Naming Nature caught my attention primarily because I have just recently started working on learning some of the scientific names for various creatures around the neighborhood, and I was curious about the "clash" mentioned in the title.
The book turned out to be a moderately interesting discussion of the history of scientific naming and categorization coupled with the argument that, at some point (pretty much with the combination of cladistics and computers), most people decided that "nature" was something best left to scientists and let themselves be distanced from experiencing themselves.
Yoon is earnest, almost painfully so. There were plenty of new things to learn from the book, but little sense of excitement or wonder; I am glad I read it because I personally wanted to know more about categorization, and I definitely wanted to know more about cladistics (not that it turns out to be anything I'll likely use myself; Yoon is right; that particular method of categorization is well outside the amateur's range), but I'm disinclined to recommend it to other people for casual reading.
I don't entirely buy her premise, either; I'd say that city life--which she does mention--and increasing busyness have more to do with the disconnect than whether or not science is currently recognizing fish.
One thing that really did bother me was the way endnotes were handled: There were endnotes, but in-text, there was no indication that they were there. That is, in the back, the first few words of whatever sentence would be listed, and then the note would follow--but in the chapter itself, absolutely nothing indicated that there might be a relevant comment in back. Not good.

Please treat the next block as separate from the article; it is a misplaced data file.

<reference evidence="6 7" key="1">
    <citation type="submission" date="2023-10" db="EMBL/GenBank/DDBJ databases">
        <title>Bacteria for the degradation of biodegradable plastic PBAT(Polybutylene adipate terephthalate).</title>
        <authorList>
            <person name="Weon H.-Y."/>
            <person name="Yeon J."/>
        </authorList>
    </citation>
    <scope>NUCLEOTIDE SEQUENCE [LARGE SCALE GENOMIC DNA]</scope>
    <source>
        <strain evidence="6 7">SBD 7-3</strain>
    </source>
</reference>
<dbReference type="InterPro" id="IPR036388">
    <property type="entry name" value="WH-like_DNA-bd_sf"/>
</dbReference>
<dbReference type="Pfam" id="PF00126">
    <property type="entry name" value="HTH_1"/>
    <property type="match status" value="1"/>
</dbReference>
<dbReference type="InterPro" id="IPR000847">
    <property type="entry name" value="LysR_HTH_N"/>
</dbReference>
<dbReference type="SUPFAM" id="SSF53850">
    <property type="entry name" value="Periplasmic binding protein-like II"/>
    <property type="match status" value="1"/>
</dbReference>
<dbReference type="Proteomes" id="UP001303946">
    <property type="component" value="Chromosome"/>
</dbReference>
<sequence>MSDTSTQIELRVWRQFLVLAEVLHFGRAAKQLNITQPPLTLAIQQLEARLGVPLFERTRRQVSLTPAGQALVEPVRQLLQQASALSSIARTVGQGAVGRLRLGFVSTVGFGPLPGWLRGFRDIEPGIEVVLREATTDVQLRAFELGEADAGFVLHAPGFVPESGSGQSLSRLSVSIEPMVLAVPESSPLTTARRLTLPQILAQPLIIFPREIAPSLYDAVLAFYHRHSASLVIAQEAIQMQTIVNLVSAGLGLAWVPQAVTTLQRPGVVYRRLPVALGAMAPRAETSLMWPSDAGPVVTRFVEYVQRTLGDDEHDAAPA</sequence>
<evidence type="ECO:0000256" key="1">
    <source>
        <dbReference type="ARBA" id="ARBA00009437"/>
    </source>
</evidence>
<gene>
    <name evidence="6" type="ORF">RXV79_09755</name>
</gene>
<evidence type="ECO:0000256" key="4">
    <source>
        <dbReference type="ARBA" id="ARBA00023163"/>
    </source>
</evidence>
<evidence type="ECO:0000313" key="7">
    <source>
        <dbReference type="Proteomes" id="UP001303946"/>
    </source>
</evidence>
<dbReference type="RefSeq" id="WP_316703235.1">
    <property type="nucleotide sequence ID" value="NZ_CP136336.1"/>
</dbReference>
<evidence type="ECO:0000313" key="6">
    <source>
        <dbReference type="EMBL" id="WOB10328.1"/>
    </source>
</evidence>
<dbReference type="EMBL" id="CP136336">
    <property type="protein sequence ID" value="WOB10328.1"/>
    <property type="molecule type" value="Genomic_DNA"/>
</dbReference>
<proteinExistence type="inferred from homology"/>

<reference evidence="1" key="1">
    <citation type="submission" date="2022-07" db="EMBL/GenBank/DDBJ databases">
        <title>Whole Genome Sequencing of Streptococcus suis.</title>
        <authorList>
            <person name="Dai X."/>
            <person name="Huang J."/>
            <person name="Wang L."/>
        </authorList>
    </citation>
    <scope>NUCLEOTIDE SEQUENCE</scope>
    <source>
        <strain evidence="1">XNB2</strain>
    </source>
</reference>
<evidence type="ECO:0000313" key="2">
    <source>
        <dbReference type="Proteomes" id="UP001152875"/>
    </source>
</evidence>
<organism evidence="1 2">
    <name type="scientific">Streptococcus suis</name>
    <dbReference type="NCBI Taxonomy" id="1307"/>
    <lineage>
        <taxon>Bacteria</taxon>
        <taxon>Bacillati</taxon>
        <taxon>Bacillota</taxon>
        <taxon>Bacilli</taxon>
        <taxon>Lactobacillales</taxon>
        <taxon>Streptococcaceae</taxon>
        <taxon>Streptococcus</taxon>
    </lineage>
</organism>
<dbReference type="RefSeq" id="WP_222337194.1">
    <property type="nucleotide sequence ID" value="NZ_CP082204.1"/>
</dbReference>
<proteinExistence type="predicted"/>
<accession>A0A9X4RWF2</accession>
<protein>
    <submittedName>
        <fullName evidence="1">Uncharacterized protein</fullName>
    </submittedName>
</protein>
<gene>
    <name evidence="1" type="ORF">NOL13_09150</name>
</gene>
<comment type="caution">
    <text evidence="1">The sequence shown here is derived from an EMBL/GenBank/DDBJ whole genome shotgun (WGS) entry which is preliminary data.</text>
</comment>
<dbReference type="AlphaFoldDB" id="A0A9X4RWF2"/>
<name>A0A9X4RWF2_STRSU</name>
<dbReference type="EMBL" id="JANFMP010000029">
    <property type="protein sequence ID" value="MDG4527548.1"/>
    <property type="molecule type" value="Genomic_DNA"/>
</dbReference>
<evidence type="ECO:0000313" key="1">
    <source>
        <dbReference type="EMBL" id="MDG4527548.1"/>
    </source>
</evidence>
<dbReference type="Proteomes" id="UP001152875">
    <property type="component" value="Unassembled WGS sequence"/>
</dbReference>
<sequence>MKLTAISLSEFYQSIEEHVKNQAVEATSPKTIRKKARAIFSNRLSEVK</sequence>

All of which winds up with me giving it a lukewarm recommendation: Naming Nature is not a book I hated, but it's a book I might not have finished if I had had other books left in the library bag at the time.
Monday, February 28, 2011
Saturday, February 26, 2011
Friday, February 25, 2011
A sunflower. I do not think it is native, but I suspect the birds will enjoy the seeds all the same.
Thursday, February 24, 2011
Wednesday, February 23, 2011
Tuesday, February 22, 2011
Monday, February 21, 2011
Thanks to the wide-ranging focus of his work, there are plenty of those "backyard biology" moments I've been looking for in addition to more exotic animals, and his writing is full of readable and memorable bits. There's the tale of the mole that dug its way out of the herring gull that had swallowed it, for example (both died), for example, and then there are bits like this from Every Creeping Thing:
Whether we like them or not, mice are a hit, an improbable success story, if only that they have distributed themselves more widely across the planet than any other mammal apart from Homo sapiens. They have done it with short legs and bad eyes, too, and with less help from us than we generally choose to think.I kept stopping to read pieces like this out loud to whoever happened to be around.
Conniff respects his subject and he respects his audience, he knows what he's talking about, and he has a sense of humor. This is a rare and wonderful combination, and I plan on keeping an eye out for future books.